Secondary resource round-up: My top ten resources for assessment for learning

By Karen Hornby posted 07-06-2021 13:58


This week I've decided to pull together my top ten resources for developing assessment for learning (in no particular order!) :

1. BEST Evidence Science Teaching

Produced by the Salters’ Institute and University of York Science Education Group, BEST is a new collection of research-informed diagnostic questions, focused initially on science at ages 11-14. Teacher’s notes summarise the research evidence about the misconceptions that each question is based on, and the suggested response activities encourage meaning-making through small group discussions that help to challenge misunderstandings. These resources are ready to drop straight into schemes of work.

2. Guide to Assessment for learning

This excellent guide, written by Katie Bloom, is a great starting point for thinking about assessment for learning.  It unpacks five main strategies of AfL, and provides practical ideas for you to try out.

3. Project 2061: Science assessment

Explore misconceptions, with over 600 diagnostic questions you can drop into your lessons.  Each question has has gone through a rigorous developmental process, been revised and tested on large cohorts as part of Project 2061 research project.  They are different from most multiple choice science test items in that they assess students’ conceptual understanding, not just facts and definitions, and test for common misconceptions and alternative ideas students have along with their correct ideas.


4. Using the P-E-O technique

A good example of this technique for exposing students’ preconceptions. This paper describes how to use the P-E-O technique (Predict-Explain-Observe) to expose students’ preconceptions about buoyancy, but you can use the same technique across a range of topics


5. Children’s Ideas in Science

How to use a constructivist approach to teach selected topics, with plenty of resources.  The Children’s Learning in Science Project (CLIS) set out to explore children’s own ideas around the science topics they cover in school science lessons, and use this to help improve the way teachers develop students’ scientific understanding.


6. John Hattie: Learning intentions and success criteria  

John Hattie explains why we share them with students.

 Active Learning Through Formative Assessment (Clarke, S. 2008) gives a great description of how you can use learning intentions and success criteria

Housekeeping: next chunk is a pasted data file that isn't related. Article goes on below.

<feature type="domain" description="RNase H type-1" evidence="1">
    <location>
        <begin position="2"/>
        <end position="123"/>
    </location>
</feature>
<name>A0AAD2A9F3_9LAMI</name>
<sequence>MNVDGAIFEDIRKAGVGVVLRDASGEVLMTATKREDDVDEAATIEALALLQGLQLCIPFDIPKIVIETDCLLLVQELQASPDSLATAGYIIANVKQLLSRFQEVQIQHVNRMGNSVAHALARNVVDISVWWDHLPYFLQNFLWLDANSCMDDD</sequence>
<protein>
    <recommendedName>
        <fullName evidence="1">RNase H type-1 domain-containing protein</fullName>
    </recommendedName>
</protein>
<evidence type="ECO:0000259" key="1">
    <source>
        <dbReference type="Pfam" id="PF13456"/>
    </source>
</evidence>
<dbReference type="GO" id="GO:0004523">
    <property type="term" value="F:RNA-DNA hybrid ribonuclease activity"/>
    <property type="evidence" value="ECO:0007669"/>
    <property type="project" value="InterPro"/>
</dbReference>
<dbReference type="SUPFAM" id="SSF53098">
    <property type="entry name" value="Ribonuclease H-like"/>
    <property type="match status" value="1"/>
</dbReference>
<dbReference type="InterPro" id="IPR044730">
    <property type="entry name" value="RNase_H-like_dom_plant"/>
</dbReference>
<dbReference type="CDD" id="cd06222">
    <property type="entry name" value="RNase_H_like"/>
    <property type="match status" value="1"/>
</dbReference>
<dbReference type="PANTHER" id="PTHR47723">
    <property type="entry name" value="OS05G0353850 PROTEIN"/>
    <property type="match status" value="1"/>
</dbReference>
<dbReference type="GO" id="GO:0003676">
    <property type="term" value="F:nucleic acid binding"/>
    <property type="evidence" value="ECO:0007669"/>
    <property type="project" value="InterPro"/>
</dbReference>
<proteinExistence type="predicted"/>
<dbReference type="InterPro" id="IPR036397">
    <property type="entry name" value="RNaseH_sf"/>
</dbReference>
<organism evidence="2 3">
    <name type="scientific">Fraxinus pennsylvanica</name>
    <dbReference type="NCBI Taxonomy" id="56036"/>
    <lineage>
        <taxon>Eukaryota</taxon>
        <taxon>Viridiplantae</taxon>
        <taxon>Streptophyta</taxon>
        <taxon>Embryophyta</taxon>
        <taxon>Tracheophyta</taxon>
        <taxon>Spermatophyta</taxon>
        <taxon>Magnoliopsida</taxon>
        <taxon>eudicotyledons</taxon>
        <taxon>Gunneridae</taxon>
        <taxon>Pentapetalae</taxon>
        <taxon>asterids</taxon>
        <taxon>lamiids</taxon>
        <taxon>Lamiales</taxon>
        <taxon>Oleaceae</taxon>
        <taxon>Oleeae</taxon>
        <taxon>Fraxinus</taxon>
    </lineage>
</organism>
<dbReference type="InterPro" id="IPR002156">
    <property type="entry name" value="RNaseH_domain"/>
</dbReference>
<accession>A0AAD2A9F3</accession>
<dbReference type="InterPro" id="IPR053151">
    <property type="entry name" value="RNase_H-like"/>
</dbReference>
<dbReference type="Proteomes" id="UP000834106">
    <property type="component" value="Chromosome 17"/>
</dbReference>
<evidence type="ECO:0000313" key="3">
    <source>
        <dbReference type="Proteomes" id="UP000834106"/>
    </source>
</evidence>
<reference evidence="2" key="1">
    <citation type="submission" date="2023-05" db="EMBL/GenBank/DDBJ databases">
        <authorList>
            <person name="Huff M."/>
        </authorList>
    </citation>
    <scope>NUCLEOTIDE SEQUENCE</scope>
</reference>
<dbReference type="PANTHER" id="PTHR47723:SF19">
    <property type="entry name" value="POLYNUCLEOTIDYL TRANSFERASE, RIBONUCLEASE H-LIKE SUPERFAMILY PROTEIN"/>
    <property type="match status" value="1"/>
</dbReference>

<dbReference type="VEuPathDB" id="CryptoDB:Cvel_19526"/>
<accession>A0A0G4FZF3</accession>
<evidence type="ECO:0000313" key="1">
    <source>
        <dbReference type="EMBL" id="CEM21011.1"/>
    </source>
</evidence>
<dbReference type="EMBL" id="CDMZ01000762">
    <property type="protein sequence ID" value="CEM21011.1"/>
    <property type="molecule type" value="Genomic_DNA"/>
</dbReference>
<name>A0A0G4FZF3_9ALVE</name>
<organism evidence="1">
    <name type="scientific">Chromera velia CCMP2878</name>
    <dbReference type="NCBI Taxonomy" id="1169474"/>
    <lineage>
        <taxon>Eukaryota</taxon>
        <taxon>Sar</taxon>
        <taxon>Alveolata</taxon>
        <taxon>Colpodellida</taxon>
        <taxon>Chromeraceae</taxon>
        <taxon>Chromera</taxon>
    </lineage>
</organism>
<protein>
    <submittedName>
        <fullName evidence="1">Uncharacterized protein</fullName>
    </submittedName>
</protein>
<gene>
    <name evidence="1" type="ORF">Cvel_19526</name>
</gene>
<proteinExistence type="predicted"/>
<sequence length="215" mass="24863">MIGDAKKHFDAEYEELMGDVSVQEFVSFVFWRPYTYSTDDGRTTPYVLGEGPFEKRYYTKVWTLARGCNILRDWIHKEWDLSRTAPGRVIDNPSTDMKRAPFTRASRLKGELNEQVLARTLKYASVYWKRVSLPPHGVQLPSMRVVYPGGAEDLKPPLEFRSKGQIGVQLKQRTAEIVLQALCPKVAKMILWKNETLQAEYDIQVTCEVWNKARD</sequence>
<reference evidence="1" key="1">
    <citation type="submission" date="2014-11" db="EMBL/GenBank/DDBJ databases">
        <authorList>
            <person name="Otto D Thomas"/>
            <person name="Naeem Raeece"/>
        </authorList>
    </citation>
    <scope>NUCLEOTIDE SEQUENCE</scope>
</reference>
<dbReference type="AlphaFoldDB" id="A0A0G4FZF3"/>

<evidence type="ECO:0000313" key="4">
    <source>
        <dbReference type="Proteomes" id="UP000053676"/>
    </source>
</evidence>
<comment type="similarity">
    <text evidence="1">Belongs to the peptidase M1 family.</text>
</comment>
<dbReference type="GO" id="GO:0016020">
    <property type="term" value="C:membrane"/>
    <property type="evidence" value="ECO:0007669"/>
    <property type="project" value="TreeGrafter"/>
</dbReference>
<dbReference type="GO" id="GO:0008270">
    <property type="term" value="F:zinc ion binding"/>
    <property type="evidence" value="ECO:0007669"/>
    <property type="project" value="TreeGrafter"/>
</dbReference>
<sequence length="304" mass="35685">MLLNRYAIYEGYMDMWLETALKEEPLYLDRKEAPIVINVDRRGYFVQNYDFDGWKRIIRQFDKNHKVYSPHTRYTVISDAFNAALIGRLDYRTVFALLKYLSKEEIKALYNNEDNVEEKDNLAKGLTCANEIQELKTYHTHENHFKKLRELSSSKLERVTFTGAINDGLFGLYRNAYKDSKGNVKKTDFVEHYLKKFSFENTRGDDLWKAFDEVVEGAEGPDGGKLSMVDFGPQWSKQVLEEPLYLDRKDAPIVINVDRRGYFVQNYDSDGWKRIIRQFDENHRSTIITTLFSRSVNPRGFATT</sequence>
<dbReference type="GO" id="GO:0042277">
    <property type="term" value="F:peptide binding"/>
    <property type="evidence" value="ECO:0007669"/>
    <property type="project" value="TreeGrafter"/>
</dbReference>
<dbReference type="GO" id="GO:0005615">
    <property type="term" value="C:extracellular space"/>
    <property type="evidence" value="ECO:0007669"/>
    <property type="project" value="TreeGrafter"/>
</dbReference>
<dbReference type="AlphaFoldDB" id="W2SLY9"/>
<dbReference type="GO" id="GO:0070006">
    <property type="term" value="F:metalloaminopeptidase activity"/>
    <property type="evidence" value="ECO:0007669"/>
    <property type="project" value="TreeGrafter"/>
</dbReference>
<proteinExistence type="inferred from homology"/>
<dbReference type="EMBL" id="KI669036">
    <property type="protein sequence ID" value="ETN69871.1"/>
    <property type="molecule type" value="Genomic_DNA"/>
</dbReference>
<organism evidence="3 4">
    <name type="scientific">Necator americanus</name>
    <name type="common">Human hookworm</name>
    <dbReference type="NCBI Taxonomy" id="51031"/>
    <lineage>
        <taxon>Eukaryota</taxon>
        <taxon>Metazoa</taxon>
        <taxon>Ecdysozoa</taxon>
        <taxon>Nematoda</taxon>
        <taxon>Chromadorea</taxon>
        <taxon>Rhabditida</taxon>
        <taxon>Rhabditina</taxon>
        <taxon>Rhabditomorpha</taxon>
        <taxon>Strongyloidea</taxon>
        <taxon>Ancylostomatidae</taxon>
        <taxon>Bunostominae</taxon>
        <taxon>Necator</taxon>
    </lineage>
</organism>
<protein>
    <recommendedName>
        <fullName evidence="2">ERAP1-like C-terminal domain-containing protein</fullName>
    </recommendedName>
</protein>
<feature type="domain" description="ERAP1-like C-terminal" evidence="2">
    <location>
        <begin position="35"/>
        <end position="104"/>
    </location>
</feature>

7. Create your own AFL box

From Mike Gershan, this resource contains everything you need to make AFL a part of your everyday teaching. From plenaries to whole-class feedback, from cards to dice, this resource makes AFL quick and easy whatever subject and age-group you teach.    

8. Peer and self-assessment guide

A straightforward guide to peer and self-assessment. Includes a step-by-step guide explaining how to embed it in your practice, examples of good practice, slides you can drop into your lessons and bonus features.


9. Strengthening teaching and learning in science through using different pedagogies

Within this resource are:

Unit 1 - Using group talk and argument: explores why using group talk and setting up conditions for healthy argument is important; provides guidance on how various groupings can be used in the laboratory and gives advice on choosing a stimulus for group talk.

Unit 2 - Active questioning: brings together advice on questioning as a tool for students’ learning and helps teachers to plan for questioning to stimulate higher-order thinking

10.  NFER Getting to grips with assessment

This is a useful and very readable leaflet for an overview of assessment, which helps you to consider how and why you are assessing students.

It is important to ensure that assessment activities are valid: that is, that they assess what you intend to assess.  On page 2 you'll find a good set of things to bear in mind when planning valid assessment.


What’s your top resource for AfL?  Join the discussion:   Resources for assessment for learning